Alice wants to grow her hair so long it touches the ground. She'd like to toss it out of a tower window and let people climb on up. She thinks that would be fun.
I'm still hoping she outgrows (ha!) Mission Rapunzel before she realizes the mismatch between her vision and reality. But for now, anyway, she is committed to the fantasy.
So, when I saw a long blond wig in the toy aisle the other day, I thought it would make a fun little treat for her.
And of course it would be even more fun if she had a Rapunzel dress to go with it, but I didn't want to spend a lot of money and didn't have a lot of time to make one.
Then I remembered the most important lesson I've learned about making princess dresses: They're not too difficult.
At least, not necessarily. If all you're looking for is a fun addition to the dress-up wardrobe, the gown doesn't have to be a perfect facsimile. With the right color palette, all you really need is to suggest a few signature details - kids' imaginations will take them the rest of the way.
For Alice's version of Rapunzel, those details were the sleeves and lace-up bodice. With that in mind, I tried to think up the simplest foundation possible and decided to try making a dress out of two T-shirts. This gave us a dress that is softer than most store-bought costumes, and a lot easier to get into.
It came out pretty well, I think! You can get this done in a couple of hours. Here's what you need:
- A T-shirt sized to fit your child
- A T-shirt sized to fit an adult. (I used a medium)
- Basic sewing supplies
- Quarter-inch thick elastic
- First, cut across the child-sized shirt, a couple of inches below the arm holes. This will be the bodice.
- The adult shirt will be the skirt. Decide how long you want it to be, then cut across the top of the shirt accordingly. For Alice's dress, I cut the adult-sized shirt right at the base of the arm openings.
|Cut each shirt, roughly where indicated above.|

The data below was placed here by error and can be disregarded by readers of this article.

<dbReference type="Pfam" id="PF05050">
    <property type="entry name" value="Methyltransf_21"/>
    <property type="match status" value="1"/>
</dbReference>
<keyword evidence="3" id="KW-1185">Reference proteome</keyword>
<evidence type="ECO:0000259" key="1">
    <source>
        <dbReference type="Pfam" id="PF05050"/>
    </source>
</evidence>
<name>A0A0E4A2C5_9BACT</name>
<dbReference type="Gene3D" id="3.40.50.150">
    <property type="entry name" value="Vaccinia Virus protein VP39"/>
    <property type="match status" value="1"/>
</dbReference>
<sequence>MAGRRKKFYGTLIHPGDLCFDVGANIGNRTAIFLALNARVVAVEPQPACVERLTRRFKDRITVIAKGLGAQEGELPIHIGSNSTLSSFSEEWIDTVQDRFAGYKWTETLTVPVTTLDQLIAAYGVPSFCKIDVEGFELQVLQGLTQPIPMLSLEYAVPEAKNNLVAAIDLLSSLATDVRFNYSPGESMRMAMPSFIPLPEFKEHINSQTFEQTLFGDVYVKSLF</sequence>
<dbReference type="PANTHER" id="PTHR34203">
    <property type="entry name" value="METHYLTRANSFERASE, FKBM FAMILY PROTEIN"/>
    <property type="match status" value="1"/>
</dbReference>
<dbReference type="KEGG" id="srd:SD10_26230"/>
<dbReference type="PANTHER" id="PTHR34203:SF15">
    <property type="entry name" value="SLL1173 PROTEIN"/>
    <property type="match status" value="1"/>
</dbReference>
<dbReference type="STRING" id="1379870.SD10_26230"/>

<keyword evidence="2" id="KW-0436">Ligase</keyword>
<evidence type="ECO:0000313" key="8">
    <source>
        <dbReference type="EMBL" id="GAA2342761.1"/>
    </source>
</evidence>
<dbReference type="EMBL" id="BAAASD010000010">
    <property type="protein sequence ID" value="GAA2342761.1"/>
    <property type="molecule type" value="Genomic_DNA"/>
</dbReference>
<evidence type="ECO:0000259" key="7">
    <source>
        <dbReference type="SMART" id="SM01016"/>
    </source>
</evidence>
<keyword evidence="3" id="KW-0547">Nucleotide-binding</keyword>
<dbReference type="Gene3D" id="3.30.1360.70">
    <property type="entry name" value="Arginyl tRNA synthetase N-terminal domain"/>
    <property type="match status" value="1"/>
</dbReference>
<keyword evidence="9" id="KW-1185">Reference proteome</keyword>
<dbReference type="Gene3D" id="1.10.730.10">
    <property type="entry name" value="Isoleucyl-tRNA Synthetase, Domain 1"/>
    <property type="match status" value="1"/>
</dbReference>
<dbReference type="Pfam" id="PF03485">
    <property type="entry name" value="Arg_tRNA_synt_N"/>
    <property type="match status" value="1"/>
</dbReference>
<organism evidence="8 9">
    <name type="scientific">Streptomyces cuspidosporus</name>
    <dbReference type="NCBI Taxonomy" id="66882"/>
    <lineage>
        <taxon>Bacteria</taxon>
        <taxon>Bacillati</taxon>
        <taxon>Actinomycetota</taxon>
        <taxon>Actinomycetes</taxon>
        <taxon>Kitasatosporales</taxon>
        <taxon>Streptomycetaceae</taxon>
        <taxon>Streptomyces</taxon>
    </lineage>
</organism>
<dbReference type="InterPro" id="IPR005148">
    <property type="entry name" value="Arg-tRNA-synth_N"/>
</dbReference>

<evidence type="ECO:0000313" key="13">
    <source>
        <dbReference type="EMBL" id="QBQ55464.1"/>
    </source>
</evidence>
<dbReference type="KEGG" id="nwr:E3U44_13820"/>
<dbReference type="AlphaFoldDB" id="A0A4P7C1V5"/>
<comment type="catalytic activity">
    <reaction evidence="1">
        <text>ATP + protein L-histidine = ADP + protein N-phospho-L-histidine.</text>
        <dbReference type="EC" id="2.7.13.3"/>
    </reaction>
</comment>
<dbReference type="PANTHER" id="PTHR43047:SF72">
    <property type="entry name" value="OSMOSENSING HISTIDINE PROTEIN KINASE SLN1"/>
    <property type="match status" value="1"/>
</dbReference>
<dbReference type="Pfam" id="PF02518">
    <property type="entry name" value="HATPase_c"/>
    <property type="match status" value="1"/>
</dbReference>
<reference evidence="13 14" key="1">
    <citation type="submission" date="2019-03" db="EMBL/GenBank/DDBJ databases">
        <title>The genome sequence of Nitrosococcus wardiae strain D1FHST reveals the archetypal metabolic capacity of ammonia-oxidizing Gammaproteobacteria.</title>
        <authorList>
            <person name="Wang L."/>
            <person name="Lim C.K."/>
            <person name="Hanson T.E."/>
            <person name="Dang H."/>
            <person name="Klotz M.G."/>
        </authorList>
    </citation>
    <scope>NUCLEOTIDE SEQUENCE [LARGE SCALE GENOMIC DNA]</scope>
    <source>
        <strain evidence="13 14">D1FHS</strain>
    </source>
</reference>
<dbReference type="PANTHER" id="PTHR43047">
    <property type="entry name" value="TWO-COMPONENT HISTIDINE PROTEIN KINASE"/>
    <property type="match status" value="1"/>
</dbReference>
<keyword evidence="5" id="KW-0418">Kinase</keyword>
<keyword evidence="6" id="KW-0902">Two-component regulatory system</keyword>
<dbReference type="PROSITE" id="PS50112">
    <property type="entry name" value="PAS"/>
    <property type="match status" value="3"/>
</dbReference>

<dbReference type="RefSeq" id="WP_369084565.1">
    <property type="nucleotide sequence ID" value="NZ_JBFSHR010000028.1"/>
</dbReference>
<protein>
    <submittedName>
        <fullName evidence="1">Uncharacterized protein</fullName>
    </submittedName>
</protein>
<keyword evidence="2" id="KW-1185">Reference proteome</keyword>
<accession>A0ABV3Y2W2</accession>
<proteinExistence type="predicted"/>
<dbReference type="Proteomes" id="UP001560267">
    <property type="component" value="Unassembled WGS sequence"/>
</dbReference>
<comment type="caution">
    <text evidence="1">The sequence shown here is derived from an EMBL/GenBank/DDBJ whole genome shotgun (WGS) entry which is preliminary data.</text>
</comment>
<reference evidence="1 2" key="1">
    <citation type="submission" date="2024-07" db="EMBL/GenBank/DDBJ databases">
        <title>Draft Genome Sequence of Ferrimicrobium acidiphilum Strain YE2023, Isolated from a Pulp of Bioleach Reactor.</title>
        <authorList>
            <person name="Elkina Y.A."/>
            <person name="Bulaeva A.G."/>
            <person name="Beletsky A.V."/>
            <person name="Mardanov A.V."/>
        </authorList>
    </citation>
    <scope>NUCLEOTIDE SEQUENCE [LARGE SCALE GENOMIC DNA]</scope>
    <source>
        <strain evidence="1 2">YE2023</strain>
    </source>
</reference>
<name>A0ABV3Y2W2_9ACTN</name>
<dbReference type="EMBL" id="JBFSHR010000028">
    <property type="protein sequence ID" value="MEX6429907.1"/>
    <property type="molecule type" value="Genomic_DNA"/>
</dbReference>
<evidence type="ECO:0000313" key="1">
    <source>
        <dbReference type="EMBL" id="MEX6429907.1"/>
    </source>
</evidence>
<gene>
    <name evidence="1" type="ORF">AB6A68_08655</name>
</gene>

- Depending on the size difference between your bodice and skirt pieces, you might need to gather the skirt a bit. If so, do that now. Then, sew the two pieces, right sides and raw edges together, with a 5/8 seam allowance. Using a zigzag stitch will make it easier to work with the knit fabric.
- Instead of trimming the excess fabric, stitch another line into the seam allowance, about 3/8 of an inch away from the original seam. You're creating a little casing for elastic to give the dress some shape - make sure to leave a 2-inch opening.
- Using some of your child's existing clothing as a guide - leggings work well - measure off a length of elastic. Attach a safety pin to one end and thread it through the casing you created. Sew the elastic ends together, then sew the opening shut.
Now you get to add some details.
The lace-up bodice and slashed sleeves were beyond the scope of what I wanted and had time to do with Alice's Rapunzel dress. Instead, I tried to suggest those details with some pretty trim and ribbon. Finally, I added a little embellishment to the hem and neckline.
She was convinced.
I'd love to try this with other costumes. Cinderella and Snow White could be really fun, but those ladies are already represented in our dress-up drawer, so perhaps Tiana or Belle? Princess Anna might be too tricky for this method, but I bet you could pull off a credible Elsa. And why not non-princesses like Wonder Woman or Super Girl?
Update: We tried an Elsa version.